11. Stéphane Mechoulan, 2006. "Divorce Laws and the Structure of the American Family," The Journal of Legal Studies, University of Chicago Press, vol. 35(1), pages 143-174, January.
    12. Daniel Lichter & Zhenchao Qian & Leanna Mellott, 2006. "Marriage or dissolution? Union transitions among poor cohabiting women," Demography, Springer;Population Association of America (PAA), vol. 43(2), pages 223-240, May.
    13. Feenberg, Daniel R. & Rosen, Harvey S., 1995. "Recent Developments in the Marriage Tax," National Tax Journal, National Tax Association;National Tax Journal, vol. 48(1), pages 91-101, March.
    14. Leslie S. Stratton, 2002. "Examining the Wage Differential for Married and Cohabiting Men," Economic Inquiry, Western Economic Association International, vol. 40(2), pages 199-212, April.
    Full references (including those not matched with items on IDEAS)

    Citations

    Citations are extracted by the CitEc Project, subscribe to its RSS feed for this item.
    as


    Cited by:

    1. DAVID M. BLAU & WILBERT van der KLAAUW, 2013. "What Determines Family Structure?," Economic Inquiry, Western Economic Association International, vol. 51(1), pages 579-604, January.
    2. Audrey Light & Yoshiaki Omori, 2013. "Determinants of Long-Term Unions: Who Survives the “Seven Year Itch”?," Population Research and Policy Review, Springer;Southern Demographic Association (SDA), vol. 32(6), pages 851-891, December.
    3. Steve Laufer & Ahu Gemici, 2009. "Marriage and Cohabitation," 2009 Meeting Papers 1191, Society for Economic Dynamics.
    4. Elliott Isaac, 2018. "Marriage, Divorce, and Tax and Transfer Policy," Working Papers 1810, Tulane University, Department of Economics.
    5. Audrey Light & Yoshiaki Omori, 2012. "Can Long-Term Cohabiting and Marital Unions be Incentivized?," Research in Labor Economics, in: Solomon W. Polachek & Konstantinos Tatsiramos (ed.), Research in Labor Economics, volume 36, pages 241-283, Emerald Publishing Ltd.
    6. Elliott Isaac, 2018. "Suddenly Married: Joint Taxation And The Labor Supply Of Same-Sex Married Couples After U.S. v. Windsor," Working Papers 1809, Tulane University, Department of Economics.

    Most related items

    These are the items that most often cite the same works as this one and are cited by the same works as this one.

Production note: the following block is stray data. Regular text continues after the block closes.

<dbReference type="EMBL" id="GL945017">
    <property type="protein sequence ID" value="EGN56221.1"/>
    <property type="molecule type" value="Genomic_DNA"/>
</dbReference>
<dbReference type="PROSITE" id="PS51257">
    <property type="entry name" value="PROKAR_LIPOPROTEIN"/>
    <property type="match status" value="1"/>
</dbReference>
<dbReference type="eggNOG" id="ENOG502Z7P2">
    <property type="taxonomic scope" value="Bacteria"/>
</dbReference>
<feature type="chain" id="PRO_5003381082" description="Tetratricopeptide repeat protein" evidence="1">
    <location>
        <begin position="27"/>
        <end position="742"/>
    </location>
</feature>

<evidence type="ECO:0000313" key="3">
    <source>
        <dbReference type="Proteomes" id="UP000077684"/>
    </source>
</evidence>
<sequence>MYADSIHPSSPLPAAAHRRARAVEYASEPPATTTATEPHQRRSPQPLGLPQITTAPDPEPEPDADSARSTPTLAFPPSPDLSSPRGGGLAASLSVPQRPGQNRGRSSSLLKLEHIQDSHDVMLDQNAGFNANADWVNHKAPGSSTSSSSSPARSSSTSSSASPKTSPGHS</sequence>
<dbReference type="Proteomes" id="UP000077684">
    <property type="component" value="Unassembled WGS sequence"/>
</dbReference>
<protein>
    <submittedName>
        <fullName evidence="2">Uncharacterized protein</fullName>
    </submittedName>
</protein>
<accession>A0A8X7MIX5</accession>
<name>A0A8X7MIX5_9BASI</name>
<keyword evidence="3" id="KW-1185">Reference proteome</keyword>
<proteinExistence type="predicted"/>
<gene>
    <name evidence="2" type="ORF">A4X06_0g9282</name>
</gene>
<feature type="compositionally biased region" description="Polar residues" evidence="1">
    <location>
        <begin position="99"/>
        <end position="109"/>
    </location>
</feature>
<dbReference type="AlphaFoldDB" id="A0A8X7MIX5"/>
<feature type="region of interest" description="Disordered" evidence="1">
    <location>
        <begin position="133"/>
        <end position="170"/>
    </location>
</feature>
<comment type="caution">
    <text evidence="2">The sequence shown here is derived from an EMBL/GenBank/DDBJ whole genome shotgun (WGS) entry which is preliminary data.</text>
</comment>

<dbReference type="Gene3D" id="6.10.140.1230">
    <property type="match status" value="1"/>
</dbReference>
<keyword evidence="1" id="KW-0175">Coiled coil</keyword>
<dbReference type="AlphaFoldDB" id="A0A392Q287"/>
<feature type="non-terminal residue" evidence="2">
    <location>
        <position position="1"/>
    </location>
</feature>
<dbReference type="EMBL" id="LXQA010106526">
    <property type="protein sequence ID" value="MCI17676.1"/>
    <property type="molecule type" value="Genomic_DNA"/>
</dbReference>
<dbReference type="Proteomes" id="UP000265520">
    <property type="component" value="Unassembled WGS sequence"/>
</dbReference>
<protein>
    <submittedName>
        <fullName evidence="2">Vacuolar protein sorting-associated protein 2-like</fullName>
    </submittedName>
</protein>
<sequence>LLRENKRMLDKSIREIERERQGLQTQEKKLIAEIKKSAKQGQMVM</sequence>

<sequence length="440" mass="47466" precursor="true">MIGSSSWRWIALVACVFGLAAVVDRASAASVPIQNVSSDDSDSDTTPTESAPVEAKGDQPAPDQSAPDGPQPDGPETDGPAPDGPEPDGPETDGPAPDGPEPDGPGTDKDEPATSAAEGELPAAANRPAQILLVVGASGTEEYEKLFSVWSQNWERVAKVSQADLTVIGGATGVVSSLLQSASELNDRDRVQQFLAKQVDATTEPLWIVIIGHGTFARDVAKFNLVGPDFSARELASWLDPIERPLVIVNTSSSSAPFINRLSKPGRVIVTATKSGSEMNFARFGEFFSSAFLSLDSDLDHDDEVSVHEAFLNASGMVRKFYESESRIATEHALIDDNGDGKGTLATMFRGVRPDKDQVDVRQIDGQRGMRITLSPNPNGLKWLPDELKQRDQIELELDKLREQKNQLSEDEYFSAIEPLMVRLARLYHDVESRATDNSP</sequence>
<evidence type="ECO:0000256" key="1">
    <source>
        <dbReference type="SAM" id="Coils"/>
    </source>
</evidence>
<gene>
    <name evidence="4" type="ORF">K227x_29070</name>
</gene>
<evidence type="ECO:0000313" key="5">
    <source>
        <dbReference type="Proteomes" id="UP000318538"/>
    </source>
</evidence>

1. Audrey Light & Yoshiaki Omori, 2012. "Can Long-Term Cohabiting and Marital Unions be Incentivized?," Research in Labor Economics, in: Solomon W. Polachek & Konstantinos Tatsiramos (ed.), Research in Labor Economics, volume 36, pages 241-283, Emerald Publishing Ltd.
    2. González-Val, Rafael & Marcén, Miriam, 2012. "Unilateral divorce versus child custody and child support in the U.S," Journal of Economic Behavior & Organization, Elsevier, vol. 81(2), pages 613-643.
    3. Marianne Bitler & Jonah Gelbach & Hilary Hoynes & Madeline Zavodny, 2004. "The impact of welfare reform on marriage and divorce," Demography, Springer;Population Association of America (PAA), vol. 41(2), pages 213-236, May.
    4. Nancy R. Burstein, 2007. "Economic influences on marriage and divorce," Journal of Policy Analysis and Management, John Wiley & Sons, Ltd., vol. 26(2), pages 387-429.
    5. Audrey Light & Yoshiaki Omori, 2013. "Determinants of Long-Term Unions: Who Survives the “Seven Year Itch”?," Population Research and Policy Review, Springer;Southern Demographic Association (SDA), vol. 32(6), pages 851-891, December.
    6. Ribar, David C., 2004. "What Do Social Scientists Know About the Benefits of Marriage? A Review of Quantitative Methodologies," IZA Discussion Papers 998, Institute of Labor Economics (IZA).
    7. Ahituv, Avner & Lerman, Robert I., 2005. "How Do Marital Status, Wage Rates, and Work Commitment Interact?," IZA Discussion Papers 1688, Institute of Labor Economics (IZA).
    8. Robert A. Moffitt & Brian J. Phelan & Anne E. Winkler, 2020. "Welfare Rules, Incentives, and Family Structure," Journal of Human Resources, University of Wisconsin Press, vol. 55(1), pages 1-42.
    9. Marianne Bitler & Jonah Gelbach & Hilary Hoynes & Madeline Zavodny, 2004. "The impact of welfare reform on marriage and divorce," Demography, Springer;Population Association of America (PAA), vol. 41(2), pages 213-236, May.